The signals above were generated by simply inserting a large, weighted piezo into a breadboard and flicking it a few times. Note the voltage spikes are reaching almost +20V and -12V. Signals at that level have the potential to permanently damage a microcontroller’s analog-to-digital converter (ADC) pins.

To dampen those voltage spikes, we have a few simple tricks up our sleeve. The easiest fix is to load the piezo with a large resistor. By placing a 1MΩ resistor in parallel with the sensor, for example, we can drop the voltage spikes down to safer levels.

Piezo sensor loaded with 1M, connected to ADC

In the graph above, the sensor is loaded with a 1MΩ resistor and connected to an Arduino ADC. The voltages spike between -0.5 and +5V are safely within the tolerable range of the ATmega328’s I/O pins.

More complex piezo damping circuits might include zener diodes to clamp the voltage or op amps to buffer a signal, but this simple resistor-loading circuit is a good place to start.

Example Circuit

Using the 1MΩ load resistor dampening method described above, here’s a simple example circuit demonstrating how to hook up the vibration sensor:

Piezo hookup example

The Piezo is grounded on one end, and a generated voltage is routed to the Arduino’s A0 ADC pin. Reading the voltage at that pin should give us an idea of how much the piezo is moving.

Example Code

Here is a really simple Arduino example based on the circuit above. Copy and paste this into your Arduino IDE, then upload!

Note: This example assumes you are using the latest version of the Arduino IDE on your desktop. If this is your first time using Arduino, please review our tutorial on installing the Arduino IDE.

If you have not previously installed an Arduino library, please check out our installation guide.

language:c
/******************************************************************************
Piezo_Vibration_Sensor.ino
Example sketch for SparkFun's Piezo Vibration Sensor
  (https://www.sparkfun.com/products/9197)
Jim Lindblom @ SparkFun Electronics
April 29, 2016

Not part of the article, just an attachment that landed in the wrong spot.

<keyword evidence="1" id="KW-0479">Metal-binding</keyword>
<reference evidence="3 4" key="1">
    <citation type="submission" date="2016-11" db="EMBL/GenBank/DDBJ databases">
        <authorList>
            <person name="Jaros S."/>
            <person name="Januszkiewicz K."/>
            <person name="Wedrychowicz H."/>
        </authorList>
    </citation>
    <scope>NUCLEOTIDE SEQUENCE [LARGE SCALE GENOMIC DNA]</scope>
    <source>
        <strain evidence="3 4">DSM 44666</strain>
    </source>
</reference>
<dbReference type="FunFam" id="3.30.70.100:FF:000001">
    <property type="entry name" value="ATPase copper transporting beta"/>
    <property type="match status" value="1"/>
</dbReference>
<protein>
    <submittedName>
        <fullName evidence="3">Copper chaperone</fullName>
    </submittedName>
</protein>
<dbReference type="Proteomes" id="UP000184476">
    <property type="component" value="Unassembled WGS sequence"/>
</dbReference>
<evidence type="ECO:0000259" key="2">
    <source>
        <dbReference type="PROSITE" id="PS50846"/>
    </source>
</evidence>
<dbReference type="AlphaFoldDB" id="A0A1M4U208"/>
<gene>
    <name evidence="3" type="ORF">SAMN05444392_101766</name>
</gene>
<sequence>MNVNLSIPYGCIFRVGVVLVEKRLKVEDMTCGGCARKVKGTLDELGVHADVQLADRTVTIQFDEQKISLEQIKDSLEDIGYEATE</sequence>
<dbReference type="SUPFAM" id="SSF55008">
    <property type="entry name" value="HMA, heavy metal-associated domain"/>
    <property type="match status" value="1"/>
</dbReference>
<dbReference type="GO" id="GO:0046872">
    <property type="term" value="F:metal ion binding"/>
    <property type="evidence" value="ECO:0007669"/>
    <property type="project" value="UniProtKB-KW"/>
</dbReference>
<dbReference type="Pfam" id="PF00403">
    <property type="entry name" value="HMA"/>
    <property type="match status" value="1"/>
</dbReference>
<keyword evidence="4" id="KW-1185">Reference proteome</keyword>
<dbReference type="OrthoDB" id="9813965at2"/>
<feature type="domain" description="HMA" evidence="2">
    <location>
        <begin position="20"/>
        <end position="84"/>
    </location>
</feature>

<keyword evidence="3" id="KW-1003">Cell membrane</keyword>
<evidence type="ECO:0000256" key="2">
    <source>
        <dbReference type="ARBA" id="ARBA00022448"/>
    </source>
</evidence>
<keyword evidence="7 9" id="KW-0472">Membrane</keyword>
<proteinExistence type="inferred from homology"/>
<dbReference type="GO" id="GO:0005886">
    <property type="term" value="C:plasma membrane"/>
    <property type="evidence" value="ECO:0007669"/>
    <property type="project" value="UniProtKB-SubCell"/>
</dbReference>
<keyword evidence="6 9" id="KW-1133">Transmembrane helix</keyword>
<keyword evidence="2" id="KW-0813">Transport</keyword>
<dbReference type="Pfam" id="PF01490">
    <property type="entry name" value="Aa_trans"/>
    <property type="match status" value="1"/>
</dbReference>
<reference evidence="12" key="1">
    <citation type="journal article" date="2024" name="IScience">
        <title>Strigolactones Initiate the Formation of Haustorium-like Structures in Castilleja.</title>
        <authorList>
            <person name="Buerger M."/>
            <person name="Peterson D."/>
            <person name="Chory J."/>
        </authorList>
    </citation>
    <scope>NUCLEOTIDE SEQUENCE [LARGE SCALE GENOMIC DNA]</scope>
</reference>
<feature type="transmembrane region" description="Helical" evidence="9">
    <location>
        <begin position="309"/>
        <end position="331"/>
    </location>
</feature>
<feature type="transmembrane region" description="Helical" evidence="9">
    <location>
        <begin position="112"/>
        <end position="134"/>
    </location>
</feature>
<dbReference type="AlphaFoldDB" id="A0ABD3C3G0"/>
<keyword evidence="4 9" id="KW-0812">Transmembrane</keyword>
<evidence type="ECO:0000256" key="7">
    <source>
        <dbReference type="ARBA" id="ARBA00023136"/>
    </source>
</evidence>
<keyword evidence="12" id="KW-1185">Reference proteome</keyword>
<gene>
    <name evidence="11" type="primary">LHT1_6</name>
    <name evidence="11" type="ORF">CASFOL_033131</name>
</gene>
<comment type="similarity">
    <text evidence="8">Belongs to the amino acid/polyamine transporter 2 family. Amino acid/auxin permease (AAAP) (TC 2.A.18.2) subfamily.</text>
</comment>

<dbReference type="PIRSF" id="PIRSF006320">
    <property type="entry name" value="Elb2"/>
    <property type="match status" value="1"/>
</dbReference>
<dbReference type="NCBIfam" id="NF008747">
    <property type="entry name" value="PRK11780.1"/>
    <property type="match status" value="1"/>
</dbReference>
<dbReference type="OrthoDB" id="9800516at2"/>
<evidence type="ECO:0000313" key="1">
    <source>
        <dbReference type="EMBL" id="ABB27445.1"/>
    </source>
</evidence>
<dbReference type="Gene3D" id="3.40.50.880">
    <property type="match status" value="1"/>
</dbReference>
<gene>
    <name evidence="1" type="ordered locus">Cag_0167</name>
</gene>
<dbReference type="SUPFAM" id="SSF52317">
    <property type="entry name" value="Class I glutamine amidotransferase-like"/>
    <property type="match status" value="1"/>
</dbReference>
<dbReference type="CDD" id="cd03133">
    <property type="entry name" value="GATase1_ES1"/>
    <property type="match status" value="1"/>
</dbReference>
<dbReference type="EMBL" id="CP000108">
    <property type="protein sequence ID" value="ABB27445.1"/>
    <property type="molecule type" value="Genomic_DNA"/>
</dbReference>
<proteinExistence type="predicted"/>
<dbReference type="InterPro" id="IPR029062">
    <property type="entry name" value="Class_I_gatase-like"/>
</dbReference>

- Connect a 1Mohm resistor across the Piezo sensor's pins.
- Connect one leg of the Piezo to GND
- Connect the other leg of the piezo to A0

Vibrations on the Piezo sensor create voltags, which are sensed by the Arduino's
A0 pin. Check the serial monitor to view the voltage generated.

Development environment specifics:
Arduino 1.6.7
******************************************************************************/
const int PIEZO_PIN = A0; // Piezo output

void setup() 
{
  Serial.begin(9600);
}

void loop() 
{
  // Read Piezo ADC value in, and convert it to a voltage
  int piezoADC = analogRead(PIEZO_PIN);
  float piezoV = piezoADC / 1023.0 * 5.0;
  Serial.println(piezoV); // Print the voltage.
}

Once the circuit is set up and code is uploaded, open your serial monitor, and set the baud rate to 9600 bps.

You should be seeing 0.00’s stream by endlessly. Try shaking the sensor to see the voltages go up.

Serial terminal

Your eye’s probably aren’t fast enough to catch all of those numbers change. You can either introduce a delay to the end of the loop (e.g. delay(250);), or you can view the output in the serial plotter, found in newer versions of the Arduino IDE. Open the plotter by going to Tools > Serial Plotter.

Serial plotter

Now, you can create oscilloscope measurements of your own! The graph helps demonstrate the piezo sensor’s voltage spikes and ringing. Try flicking, shaking, or stomping the ground to see how those movements affect the measurements of the piezo sensor.

Once you’ve gotten a handle on that, you can find a “vibration threshold” that will fit your project needs and have your Arduino look for any measurements above that value to detect vibrations.

Resources and Going Further

For more information on piezoelectricity and piezo sensors, check out some of these resources:

Now that you’ve got your Arduino sensing those good vibrations, what kind of shake-sensing project are you going to start? Need some inspiration? Check out some of these related tutorials: